In Brief: Follow Sarbanes-Oxley, Pitt Advises CUs
Former Securities and Exchange Commission Chairman Harvey Pitt called on credit unions to comply with the comprehensive audit and disclosure requirements of the Sarbanes-Oxley Act of 2002, even though credit unions are not publicly traded.
"Bad things happen to good companies," Mr. Pitt told credit union executives last week at WesCorp Federal Credit Union's Financial Forum in Indian Wells, Calif. An accounting scandal could taint credit unions' reputation and prompt a Sarbanes-Oxley-like requirement, he said.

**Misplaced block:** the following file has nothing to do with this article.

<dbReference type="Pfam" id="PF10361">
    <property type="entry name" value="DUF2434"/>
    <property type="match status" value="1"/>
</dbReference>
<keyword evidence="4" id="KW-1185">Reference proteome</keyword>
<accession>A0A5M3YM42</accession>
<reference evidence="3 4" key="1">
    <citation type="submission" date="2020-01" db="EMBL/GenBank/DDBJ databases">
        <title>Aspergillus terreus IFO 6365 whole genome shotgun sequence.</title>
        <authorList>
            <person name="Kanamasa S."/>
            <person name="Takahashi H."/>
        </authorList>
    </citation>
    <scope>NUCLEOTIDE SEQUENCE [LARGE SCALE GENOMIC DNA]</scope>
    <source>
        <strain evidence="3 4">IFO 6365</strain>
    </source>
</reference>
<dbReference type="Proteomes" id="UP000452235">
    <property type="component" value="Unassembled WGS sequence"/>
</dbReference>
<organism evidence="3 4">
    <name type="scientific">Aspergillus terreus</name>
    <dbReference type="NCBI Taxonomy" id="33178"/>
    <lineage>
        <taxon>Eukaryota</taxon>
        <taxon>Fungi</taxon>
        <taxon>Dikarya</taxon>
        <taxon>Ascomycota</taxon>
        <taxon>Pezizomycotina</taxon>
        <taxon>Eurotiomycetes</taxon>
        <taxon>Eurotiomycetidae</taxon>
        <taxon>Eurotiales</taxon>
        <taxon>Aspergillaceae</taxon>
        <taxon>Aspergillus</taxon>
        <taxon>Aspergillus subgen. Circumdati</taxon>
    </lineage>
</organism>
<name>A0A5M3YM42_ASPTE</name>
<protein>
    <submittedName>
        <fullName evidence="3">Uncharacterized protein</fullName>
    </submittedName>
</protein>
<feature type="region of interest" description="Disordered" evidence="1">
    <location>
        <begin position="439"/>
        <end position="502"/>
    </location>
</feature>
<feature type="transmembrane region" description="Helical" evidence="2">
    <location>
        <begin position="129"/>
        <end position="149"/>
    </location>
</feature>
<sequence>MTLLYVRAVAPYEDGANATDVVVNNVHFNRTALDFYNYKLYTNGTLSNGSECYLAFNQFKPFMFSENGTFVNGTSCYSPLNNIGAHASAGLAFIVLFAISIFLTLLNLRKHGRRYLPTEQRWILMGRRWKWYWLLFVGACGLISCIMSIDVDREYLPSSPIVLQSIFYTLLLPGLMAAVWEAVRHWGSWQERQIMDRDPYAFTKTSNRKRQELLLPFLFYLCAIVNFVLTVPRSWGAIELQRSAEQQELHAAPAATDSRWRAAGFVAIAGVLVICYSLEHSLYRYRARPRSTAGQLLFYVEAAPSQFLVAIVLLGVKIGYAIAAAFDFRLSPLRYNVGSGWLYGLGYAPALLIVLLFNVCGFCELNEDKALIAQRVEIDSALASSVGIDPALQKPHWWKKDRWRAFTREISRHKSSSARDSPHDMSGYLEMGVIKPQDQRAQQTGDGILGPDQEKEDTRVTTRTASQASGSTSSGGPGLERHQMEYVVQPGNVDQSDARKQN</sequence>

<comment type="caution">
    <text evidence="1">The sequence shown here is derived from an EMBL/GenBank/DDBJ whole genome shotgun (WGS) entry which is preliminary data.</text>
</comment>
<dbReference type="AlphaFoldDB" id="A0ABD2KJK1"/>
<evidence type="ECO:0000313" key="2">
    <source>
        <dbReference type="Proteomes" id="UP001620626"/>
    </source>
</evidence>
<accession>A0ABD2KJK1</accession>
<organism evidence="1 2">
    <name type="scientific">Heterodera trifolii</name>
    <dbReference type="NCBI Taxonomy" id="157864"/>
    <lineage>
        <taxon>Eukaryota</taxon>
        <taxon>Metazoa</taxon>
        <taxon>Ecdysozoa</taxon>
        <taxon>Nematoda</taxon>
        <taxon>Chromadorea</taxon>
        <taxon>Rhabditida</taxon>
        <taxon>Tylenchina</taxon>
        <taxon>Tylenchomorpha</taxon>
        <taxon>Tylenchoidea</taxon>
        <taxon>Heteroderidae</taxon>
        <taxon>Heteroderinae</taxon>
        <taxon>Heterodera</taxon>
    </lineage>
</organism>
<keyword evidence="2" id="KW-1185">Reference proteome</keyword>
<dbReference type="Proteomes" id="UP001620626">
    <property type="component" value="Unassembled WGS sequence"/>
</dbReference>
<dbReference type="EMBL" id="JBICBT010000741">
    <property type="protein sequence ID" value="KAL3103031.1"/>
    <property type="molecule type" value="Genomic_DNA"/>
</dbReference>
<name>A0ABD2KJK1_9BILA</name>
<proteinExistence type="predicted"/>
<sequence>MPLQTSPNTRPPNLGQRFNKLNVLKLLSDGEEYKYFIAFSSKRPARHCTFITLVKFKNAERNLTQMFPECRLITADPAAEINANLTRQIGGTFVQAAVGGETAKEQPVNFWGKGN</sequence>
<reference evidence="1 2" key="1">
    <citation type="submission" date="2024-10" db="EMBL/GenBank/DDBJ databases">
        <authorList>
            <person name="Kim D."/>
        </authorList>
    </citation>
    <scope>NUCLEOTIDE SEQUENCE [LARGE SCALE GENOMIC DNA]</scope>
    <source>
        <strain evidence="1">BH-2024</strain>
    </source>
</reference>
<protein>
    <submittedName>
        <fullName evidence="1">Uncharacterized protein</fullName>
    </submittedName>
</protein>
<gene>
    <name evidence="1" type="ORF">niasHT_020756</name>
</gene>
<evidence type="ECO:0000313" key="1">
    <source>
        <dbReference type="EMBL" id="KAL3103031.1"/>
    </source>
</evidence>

"If there is a problem, there will be a clamor for … [credit unions] to be held to the same standards as other companies," Mr. Pitt said.
Sarbanes-Oxley was enacted in response to a wave of corporate scandals that shook investor confidence. The law applies to all publicly traded companies, but banking regulators are also applying some provisions of the law to privately held banks.
At least one credit union, the $12.6 billion-asset State Employees' Credit Union in North Carolina, said recently that it is voluntarily complying with key disclosure provisions of Sarbanes-Oxley.rnal